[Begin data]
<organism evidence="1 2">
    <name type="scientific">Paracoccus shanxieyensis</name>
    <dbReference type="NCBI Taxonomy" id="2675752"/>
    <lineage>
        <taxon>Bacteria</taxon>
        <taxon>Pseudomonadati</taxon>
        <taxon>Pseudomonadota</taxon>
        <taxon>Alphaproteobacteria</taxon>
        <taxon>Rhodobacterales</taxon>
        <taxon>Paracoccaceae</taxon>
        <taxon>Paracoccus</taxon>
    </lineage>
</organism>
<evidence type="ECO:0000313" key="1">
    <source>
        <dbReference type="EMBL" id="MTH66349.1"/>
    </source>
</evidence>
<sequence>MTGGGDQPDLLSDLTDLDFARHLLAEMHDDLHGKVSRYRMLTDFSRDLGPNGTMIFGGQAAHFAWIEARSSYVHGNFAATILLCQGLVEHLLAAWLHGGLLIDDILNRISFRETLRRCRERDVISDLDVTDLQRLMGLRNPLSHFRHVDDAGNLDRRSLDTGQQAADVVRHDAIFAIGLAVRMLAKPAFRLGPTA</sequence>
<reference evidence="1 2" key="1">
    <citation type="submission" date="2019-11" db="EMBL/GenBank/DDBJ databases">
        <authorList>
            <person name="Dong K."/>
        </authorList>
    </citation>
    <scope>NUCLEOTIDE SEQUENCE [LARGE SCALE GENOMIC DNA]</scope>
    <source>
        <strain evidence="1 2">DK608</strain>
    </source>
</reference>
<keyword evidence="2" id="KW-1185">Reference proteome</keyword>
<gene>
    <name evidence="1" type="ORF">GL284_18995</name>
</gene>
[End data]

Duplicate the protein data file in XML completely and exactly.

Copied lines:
<organism evidence="1 2">
    <name type="scientific">Paracoccus shanxieyensis</name>
    <dbReference type="NCBI Taxonomy" id="2675752"/>
    <lineage>
        <taxon>Bacteria</taxon>
        <taxon>Pseudomonadati</taxon>
        <taxon>Pseudomonadota</taxon>
        <taxon>Alphaproteobacteria</taxon>
        <taxon>Rhodobacterales</taxon>
        <taxon>Paracoccaceae</taxon>
        <taxon>Paracoccus</taxon>
    </lineage>
</organism>
<evidence type="ECO:0000313" key="1">
    <source>
        <dbReference type="EMBL" id="MTH66349.1"/>
    </source>
</evidence>
<sequence>MTGGGDQPDLLSDLTDLDFARHLLAEMHDDLHGKVSRYRMLTDFSRDLGPNGTMIFGGQAAHFAWIEARSSYVHGNFAATILLCQGLVEHLLAAWLHGGLLIDDILNRISFRETLRRCRERDVISDLDVTDLQRLMGLRNPLSHFRHVDDAGNLDRRSLDTGQQAADVVRHDAIFAIGLAVRMLAKPAFRLGPTA</sequence>
<reference evidence="1 2" key="1">
    <citation type="submission" date="2019-11" db="EMBL/GenBank/DDBJ databases">
        <authorList>
            <person name="Dong K."/>
        </authorList>
    </citation>
    <scope>NUCLEOTIDE SEQUENCE [LARGE SCALE GENOMIC DNA]</scope>
    <source>
        <strain evidence="1 2">DK608</strain>
    </source>
</reference>
<keyword evidence="2" id="KW-1185">Reference proteome</keyword>
<gene>
    <name evidence="1" type="ORF">GL284_18995</name>
</gene>